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Fourteen Steps in Managing an Aging Work Force

October 1, 1995
Some things to consider as the baby boomers mature:

  1. Understand the changing work force.
  2. Implement the Age Discrimination in Employment Act and understand its implications for management policy and practice.
  3. Know the facts about the normal aging process.
  4. Prevent work-induced stress detrimental to older workers and encourage effective stress management.
  5. Know the health-related cost/benefit issues of older workers and use cost-management strategies.
  6. Use objective performance appraisals.
  7. Offer well-designed retraining programs and encourage older workers to participate.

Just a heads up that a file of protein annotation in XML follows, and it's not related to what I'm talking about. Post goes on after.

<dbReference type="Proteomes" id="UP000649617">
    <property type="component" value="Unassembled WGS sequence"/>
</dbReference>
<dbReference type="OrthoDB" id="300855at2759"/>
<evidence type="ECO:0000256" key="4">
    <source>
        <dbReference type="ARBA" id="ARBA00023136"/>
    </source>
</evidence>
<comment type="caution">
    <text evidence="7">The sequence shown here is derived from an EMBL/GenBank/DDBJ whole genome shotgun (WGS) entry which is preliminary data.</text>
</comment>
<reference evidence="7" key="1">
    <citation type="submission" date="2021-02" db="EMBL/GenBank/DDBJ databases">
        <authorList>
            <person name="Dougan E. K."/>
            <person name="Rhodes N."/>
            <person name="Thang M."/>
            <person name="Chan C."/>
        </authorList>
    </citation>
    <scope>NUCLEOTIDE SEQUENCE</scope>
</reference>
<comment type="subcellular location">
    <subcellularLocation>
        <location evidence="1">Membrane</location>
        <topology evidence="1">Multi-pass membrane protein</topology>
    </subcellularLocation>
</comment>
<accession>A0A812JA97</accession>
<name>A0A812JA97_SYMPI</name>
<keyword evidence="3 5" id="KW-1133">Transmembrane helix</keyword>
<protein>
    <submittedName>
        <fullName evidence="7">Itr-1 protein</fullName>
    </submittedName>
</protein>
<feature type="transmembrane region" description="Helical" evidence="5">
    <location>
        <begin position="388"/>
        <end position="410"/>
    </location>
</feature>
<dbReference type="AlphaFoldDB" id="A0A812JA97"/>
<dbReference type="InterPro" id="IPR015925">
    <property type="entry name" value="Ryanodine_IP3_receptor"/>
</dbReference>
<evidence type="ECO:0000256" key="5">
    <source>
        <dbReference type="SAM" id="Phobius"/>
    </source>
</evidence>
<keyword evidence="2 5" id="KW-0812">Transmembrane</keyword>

8. Implement alternative work schedules.
  9. Use knowledge of life stages for job assignments and team building.
  10. Conduct management training on the subject of aging to prevent age discrimination and to encourage effective use of older workers.
  11. Use community resources for future employment and career-development opportunities for older employees.
  12. Examine labor's history, policies, needs and services regarding older union workers.
  13. Capitalize on older workers' desires and abilities to extend their working career.
  14. Offer comprehensive retirement-planning programs.

SOURCE: Helen Dennis' book, "Fourteen Steps in Managing an Aging Work Force," (Lexington Books, 1988).

Personnel Journal, October 1995, Vol. 74, No. 10, p. 58.